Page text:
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Method Of Removing Copper Burr At Saw Singulation

IP.com Disclosure Number: IPCOM000234563D
Publication Date: 2014-Jan-17
Document File: 3 page(s) / 242K

Publishing Venue

The IP.com Prior Art Database

Abstract

Segregating an integrated circuit from a metal lead frame using established known manufacturing processes like punching or sawing is common in the semiconductor industry. For lead frames where there is little or no space available for punching or a lead frame with finer spacing between integrated circuits, sawing is used to separate the units. As with punching, sawing often leaves behind copper burr as the tool shear through the bulk of the metals from the lead frame. The copper burr can create problems such as electrical shorting of two or more terminals of the same unit or hindering the unit from soldering to the board. Though process optimization or proper blade selection can help to minimize the amount or size of the burr, this alone will not eliminate the burr completely especially in situations where the leads have half-etched or dimple features that tend to trap the copper particles during the sawing process. Some semiconductor companies have resorted to using a wet chemical process to remove the copper burr. Such processes not only introduce added process steps and lengthen the assembly cycle time, but also increase the overall assembly packaging cost.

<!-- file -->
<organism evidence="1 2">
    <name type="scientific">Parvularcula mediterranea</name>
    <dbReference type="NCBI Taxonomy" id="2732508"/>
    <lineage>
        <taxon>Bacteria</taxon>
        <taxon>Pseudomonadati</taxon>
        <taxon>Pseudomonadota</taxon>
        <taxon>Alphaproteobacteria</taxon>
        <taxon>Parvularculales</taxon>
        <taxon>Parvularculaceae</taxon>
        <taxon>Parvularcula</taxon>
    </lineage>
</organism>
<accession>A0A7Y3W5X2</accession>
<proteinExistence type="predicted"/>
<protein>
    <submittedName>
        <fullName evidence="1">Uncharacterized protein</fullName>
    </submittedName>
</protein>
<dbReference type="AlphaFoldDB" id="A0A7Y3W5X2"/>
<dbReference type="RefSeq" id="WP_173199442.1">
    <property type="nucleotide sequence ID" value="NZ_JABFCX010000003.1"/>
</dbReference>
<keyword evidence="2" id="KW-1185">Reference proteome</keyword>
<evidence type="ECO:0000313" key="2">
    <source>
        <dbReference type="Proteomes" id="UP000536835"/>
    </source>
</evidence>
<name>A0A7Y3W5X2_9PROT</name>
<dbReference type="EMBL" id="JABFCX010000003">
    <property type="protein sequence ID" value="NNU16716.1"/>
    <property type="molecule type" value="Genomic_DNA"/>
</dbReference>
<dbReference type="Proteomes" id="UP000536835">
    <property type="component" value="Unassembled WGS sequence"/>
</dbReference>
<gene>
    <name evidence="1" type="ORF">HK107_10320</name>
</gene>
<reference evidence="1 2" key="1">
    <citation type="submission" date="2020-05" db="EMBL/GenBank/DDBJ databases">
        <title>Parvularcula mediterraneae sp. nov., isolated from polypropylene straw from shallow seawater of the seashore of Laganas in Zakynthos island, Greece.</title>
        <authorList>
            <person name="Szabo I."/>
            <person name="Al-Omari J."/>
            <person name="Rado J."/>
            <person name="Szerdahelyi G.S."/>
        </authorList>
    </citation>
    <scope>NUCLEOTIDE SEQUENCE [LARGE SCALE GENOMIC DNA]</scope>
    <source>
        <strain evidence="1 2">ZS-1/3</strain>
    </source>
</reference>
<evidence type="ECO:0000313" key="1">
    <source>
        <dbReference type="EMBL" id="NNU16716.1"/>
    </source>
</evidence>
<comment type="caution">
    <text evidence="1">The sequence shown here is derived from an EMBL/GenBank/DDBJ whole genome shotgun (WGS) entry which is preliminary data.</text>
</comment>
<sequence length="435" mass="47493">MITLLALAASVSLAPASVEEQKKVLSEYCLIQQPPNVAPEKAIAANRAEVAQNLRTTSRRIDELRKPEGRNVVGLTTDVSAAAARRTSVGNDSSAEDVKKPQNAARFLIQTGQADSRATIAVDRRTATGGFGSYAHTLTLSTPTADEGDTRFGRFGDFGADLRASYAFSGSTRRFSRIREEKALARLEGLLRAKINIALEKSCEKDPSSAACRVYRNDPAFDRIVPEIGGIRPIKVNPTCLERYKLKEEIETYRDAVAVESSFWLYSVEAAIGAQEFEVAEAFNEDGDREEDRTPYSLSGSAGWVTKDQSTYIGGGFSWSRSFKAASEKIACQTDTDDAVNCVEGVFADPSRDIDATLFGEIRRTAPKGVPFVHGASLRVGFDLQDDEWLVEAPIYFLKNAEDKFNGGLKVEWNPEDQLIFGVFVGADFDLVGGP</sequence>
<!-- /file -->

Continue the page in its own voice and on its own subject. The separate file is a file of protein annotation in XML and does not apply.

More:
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TITLE

Method Of Removing Copper Burr At Saw Singulation

ABSTRACT

Segregating an integrated circuit from a metal lead frame using established known manufacturing processes like punching or sawing is common in the semiconductor industry. For lead frames where there is little or no space available for punching or a lead frame with finer spacing between integrated circuits, sawing is used to separate the units.  As with punching, sawing often leaves behind copper burr as the tool shear through the bulk of the metals from the lead frame. The copper burr can create problems such as electrical shorting of two or more terminals of the same unit or hindering the unit from soldering to the board.  Though process optimization or proper blade selection can help to minimize the amount or size of the burr, this alone will not eliminate the burr completely especially in situations where the leads have half-etched or dimple features that tend to trap the copper particles during the sawing process. Some semiconductor companies have resorted to using a wet chemical process to remove the copper burr. Such processes not only introduce added process steps and lengthen the assembly cycle time, but also increase the overall assembly packaging cost.

CONTENT

Copper burr removal by means of chemical process or brushing by hand or with a standalone machine is not new. This method of burr removal is commonly seen in the industry.

The idea of integrating a brushing mechanism on the dicing machine is uncommon. In this idea, a brush is attached to a metal plate right beside the mounting wheel of the saw blade. Figure 1 provides a full illustration how the brush looks and location where it is mounted.

Figure 1 Brush mechanism and mount location inside the saw machine

The brush is ...